An outer join will combine rows from different tables even if the join condition is not met. In a
LEFT JOIN, every row in the left table is returned in the result set, and if the join condition is not met, then
NULL values are used to fill in the columns from the right table.
WITH clause stores the result of a query in a temporary table (
temporary_movies) using an alias.
Multiple temporary tables can be defined with one instance of the
UNION clause is used to combine results that appear from multiple
SELECT statements and filter duplicates.
For example, given a
first_names table with a column
name containing rows of data “James” and “Hermione”, and a
last_names table with a column
name containing rows of data “James”, “Hermione” and “Cassidy”, the result of this query would contain three
names: “Cassidy”, “James”, and “Hermione”.
CROSS JOIN Clause
CROSS JOIN Clause
CROSS JOIN clause is used to combine each row from one table with each row from another in the result set. This
JOIN is helpful for creating all possible combinations for the records (rows) in two tables.
The given query will select the
pants_color columns from the result set, which will contain all combinations of combining the rows in the
pants tables. If there are 3 different shirt colors in the
shirts table and 5 different pants colors in the
pants table then the result set will contain 3 x 5 = 15 rows.
A foreign key is a reference in one table’s records to the primary key of another table. To maintain multiple records for a specific row, the use of foreign key plays a vital role. For instance, to track all the orders of a specific customer, the table
order (illustrated at the bottom of the image) can contain a foreign key.
A primary key column in a SQL table is used to uniquely identify each record in that table. A primary key cannot be
NULL. In the example,
customer_id is the primary key. The same value cannot re-occur in a primary key column. Primary keys are often used in
JOIN clause allows for the return of results from more than one table by joining them together with other results based on common column values specified using an
INNER JOIN is the default
JOIN and it will only return results matching the condition specified by
- 1In order to efficiently store data, we often spread related information across multiple tables. For instance, imagine that we’re running a magazine company where users can have different types of …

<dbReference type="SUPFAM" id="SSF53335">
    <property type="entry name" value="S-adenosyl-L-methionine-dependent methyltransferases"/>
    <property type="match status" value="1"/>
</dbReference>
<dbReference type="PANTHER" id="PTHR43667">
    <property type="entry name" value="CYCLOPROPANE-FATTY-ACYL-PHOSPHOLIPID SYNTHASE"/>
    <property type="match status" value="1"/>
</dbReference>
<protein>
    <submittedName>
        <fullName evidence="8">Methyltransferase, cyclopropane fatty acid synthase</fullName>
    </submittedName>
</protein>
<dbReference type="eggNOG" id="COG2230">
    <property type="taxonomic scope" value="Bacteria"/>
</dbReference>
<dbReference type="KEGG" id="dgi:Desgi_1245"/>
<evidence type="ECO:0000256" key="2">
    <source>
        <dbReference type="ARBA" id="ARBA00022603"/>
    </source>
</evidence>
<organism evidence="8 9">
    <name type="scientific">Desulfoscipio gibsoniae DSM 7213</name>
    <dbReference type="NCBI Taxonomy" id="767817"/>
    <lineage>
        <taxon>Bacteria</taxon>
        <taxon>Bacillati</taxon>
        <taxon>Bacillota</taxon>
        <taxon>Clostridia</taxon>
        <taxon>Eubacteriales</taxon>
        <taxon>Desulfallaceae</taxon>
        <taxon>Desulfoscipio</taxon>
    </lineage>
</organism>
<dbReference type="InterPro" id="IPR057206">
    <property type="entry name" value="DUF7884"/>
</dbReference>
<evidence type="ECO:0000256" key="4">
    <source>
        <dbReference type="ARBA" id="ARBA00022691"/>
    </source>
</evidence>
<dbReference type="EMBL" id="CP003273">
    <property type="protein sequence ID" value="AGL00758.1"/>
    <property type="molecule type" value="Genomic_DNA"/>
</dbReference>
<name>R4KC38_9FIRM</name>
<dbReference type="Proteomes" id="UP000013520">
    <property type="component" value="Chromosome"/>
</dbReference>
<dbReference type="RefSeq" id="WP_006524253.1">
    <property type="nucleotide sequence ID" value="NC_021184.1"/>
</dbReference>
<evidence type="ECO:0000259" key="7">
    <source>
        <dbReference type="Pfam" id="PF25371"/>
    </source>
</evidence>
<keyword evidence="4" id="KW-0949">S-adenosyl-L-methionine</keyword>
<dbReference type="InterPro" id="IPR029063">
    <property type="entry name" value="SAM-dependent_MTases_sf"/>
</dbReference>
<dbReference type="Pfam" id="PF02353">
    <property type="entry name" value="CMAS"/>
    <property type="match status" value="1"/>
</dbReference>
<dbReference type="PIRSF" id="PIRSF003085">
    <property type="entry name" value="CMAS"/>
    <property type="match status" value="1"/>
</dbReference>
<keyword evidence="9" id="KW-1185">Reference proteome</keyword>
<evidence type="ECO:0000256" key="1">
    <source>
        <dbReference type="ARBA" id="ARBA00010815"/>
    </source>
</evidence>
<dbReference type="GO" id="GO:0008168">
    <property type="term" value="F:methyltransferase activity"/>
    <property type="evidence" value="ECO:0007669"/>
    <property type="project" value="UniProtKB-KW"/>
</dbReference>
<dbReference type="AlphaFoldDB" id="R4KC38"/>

- 2Let’s return to our magazine company. Suppose we have the three tables described in the previous exercise – shown in the browser on the right (we are going to try something new!): - orders - subsc…
- 3Combining tables manually is time-consuming. Luckily, SQL gives us an easy sequence for this: it’s called a JOIN. If we want to combine orders and customers, we would type: SELECT * FROM orders JO…
- 4Let’s revisit how we joined orders and customers. For every possible value of customer_id in orders, there was a corresponding row of customers with the same customer_id. What if that wasn’t true…
- 5What if we want to combine two tables and keep some of the un-matched rows? SQL lets us do this through a command called LEFT JOIN. A left join will keep all rows from the first table, regardles…
- 6Let’s return to our example of the magazine subscriptions. Recall that we had three tables: orders, subscriptions, and customers. Each of these tables has a column that uniquely identifies each ro…
- 7So far, we’ve focused on matching rows that have some information in common. Sometimes, we just want to combine all rows of one table with all rows of another table. For instance, if we had a tab…
- 8Sometimes we just want to stack one dataset on top of the other. Well, the UNION operator allows us to do that. Suppose we have two tables and they have the same columns. table1: | pokemon | ty…
- 9Often times, we want to combine two tables, but one of the tables is the result of another calculation. Let’s return to our magazine order example. Our marketing department might want to know a b…
- 10In this lesson, we learned about relationships between tables in relational databases and how to query information from multiple tables using SQL. Let’s summarize what we’ve learned so far: - JOI…
Multiple Tables with REBU
It's time to build fluency in SQL fundamentals. In this next Pro Project, we're going to practice using multiple tables in SQL so you can hone your skills and feel confident taking them to the real world. Why? It's important to understand how to interact with multiple tables in a single query. What's next? A data analyst, ride sharing, more SQL. You got this!